The damage caused to humans and the environment by the extensive use of synthetic insecticides beginning in the second half of the 20th century to combat the transmission of numerous mosquito-borne pathogens has prompted the need to find new strategies to control these vectors7. Thus, integrated mosquito management is an eco-friendly way to control immature forms of the mosquito vectors, based on the use of natural products, such as phytochemicals. Unlike conventional insecticides, which are based on a single active ingredient, plant-derived insecticides typically contain botanical blends of chemical compounds that act synergistically on both behavioral and physiological processes1.

The LC50 values of the essential oils of S. aromaticum and C. nepetaefolius against Ae. aegypti larvae in this study contrast with those obtained by previous studies8, which showed that their LC50 values against Ae. aegypti larvae were 92.5 ppm and 66.0 ppm, respectively. In another study9, the main chemical constituents of C. nepetaefolius were methyleugenol and alpha-copaene, with an LC50 value of 84 ppm against Ae. aegypti, similar to our results. The larvicidal activity of S. aromaticum against Ae. aegypti was previously reported10 (LC50 = 93.56 ppm), similar to our findings, and the chemical analysis revealed the presence of eugenol (65.99%) and caryophyllene (28.32%). These results may have been influenced by site-specific differences in the tested larval strains and essential oil composition.

Ae. aegypti and Ae. albopictus larvae showed different levels of sensitivity to the natural products tested. These differences might be related to factors such as the intraspecific and interspecific differences that naturally occur in these mosquitoes, which are subject to different environmental selection pressures, thus influencing their resistance/susceptibility.

The fatty acid compositions of several edible oils were analyzed by Kamal-Eldin and Andersson11. They found that sunflower oil’s main constituents were linoleic (56.78%) and oleic acid (33.7%), while linseed oil contained linolenic (57.8%), linoleic (15.7%), and oleic (17.7%) acids; and rapeseed oil contained oleic (60.1%), linoleic (21.4%), and linolenic (11.4%) acids. To investigate these differences, Du et al.12compared the fatty acid composition of these oils. Several fatty acid methyl esters were isolated via chromatography-mass spectrometry using Pharbitis purpurea seed oil, and these were evaluated for acaricidal activity. Methyl oleate was the most active. Thus, enhanced biocidal activity could explain the higher insecticidal activity of B. napus, which contains more oleic acid.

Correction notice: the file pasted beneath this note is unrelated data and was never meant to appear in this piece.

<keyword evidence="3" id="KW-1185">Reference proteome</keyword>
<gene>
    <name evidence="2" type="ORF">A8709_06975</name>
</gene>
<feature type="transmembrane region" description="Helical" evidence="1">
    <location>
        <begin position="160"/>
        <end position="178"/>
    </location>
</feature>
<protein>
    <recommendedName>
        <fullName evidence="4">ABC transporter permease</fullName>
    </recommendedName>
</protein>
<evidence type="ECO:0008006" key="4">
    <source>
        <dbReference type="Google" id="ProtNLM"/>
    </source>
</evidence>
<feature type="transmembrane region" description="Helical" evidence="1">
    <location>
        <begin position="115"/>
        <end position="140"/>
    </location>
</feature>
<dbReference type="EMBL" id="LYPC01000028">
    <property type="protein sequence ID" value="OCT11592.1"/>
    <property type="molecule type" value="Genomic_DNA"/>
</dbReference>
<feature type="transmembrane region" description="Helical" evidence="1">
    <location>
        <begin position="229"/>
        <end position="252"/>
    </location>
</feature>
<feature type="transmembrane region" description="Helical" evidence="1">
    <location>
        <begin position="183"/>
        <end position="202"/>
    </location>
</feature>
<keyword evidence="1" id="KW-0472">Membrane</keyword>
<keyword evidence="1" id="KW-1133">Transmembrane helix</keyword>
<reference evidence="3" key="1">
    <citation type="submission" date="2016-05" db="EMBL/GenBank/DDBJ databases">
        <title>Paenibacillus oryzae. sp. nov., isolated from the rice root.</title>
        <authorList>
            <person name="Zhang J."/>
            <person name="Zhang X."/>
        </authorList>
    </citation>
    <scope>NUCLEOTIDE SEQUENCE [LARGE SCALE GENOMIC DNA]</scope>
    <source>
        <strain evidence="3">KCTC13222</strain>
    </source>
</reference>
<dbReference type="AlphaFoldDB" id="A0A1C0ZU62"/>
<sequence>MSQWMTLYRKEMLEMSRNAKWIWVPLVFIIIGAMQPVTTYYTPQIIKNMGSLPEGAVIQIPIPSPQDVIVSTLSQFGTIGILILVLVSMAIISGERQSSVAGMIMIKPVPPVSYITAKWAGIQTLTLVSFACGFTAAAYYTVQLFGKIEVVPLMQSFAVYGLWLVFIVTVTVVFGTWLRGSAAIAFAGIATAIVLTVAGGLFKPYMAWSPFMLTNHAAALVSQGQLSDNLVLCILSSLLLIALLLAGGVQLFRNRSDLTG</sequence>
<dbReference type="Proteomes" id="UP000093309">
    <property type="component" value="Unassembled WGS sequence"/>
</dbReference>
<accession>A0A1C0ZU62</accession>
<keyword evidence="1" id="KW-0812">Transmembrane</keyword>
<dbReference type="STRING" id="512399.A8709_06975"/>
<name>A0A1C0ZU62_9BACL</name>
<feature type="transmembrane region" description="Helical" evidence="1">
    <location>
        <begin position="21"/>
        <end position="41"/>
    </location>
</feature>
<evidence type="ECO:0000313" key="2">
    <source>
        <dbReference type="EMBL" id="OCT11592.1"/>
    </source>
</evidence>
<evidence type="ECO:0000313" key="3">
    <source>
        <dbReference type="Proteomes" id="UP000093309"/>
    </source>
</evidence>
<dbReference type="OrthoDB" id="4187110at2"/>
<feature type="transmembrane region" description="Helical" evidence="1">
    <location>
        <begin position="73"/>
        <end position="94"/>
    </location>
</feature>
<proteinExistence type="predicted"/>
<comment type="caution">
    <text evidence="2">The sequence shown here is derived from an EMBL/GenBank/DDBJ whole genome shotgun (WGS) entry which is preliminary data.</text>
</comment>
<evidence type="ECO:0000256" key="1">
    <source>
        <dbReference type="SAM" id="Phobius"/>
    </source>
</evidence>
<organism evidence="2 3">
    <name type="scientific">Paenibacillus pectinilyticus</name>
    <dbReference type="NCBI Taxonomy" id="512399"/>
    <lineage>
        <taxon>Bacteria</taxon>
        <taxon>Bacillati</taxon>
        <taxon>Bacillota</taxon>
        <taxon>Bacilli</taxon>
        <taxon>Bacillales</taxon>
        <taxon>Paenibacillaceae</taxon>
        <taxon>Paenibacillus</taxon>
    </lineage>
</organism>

The larvicidal activity of a product is usually improved by increasing its concentration and exposure time. Exploration of plant extracts with significant larvicidal activity should be based on using different plant parts, associated with the extraction of various solvents13. In our study, this variability may have contributed to the reduced larvicidal effect of A. colubrina, M. charantia, and S. striata, since only their ethanol extracts were tested.

Generally, plant essential oils are recognized as important natural sources of insecticides and can be composed of complex mixtures of substances at different concentrations. In this study, the essential oils of C. nepetaefolius and S. aromaticum showed significant larvicidal activity against Ae. aegypti, while Ae. albopictus larvae were very susceptible to the essential oil of C. nepetaefolius, as shown by LC50 values < 100 ppm.

Methyl esters, essential oils, and other lipophilic compounds are more active larvicides than polar extracts of plants, based on facilitated transport through insect cell walls and cytoplasmic membranes14. Despite the low larvicidal effect of the methyl esters of H. annuus, L. usitatissimum, and B. napus observed in this study, oils with high oleic acid content should be preferably evaluated. Among the essential oils, S. aromaticum was the most active and Ae. aegypti showed higher susceptibility than Ae. albopictus to this oil.


We thank Ceará Foundation for Scientific and Technological Development for the financial support.


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Recebido: 14 de Maio de 2018; Aceito: 13 de Outubro de 2018

Corresponding autor: MSc. Alzeir Machado Rodrigues.

Conflict of Interest: The authors declare that we have no conflict of interest.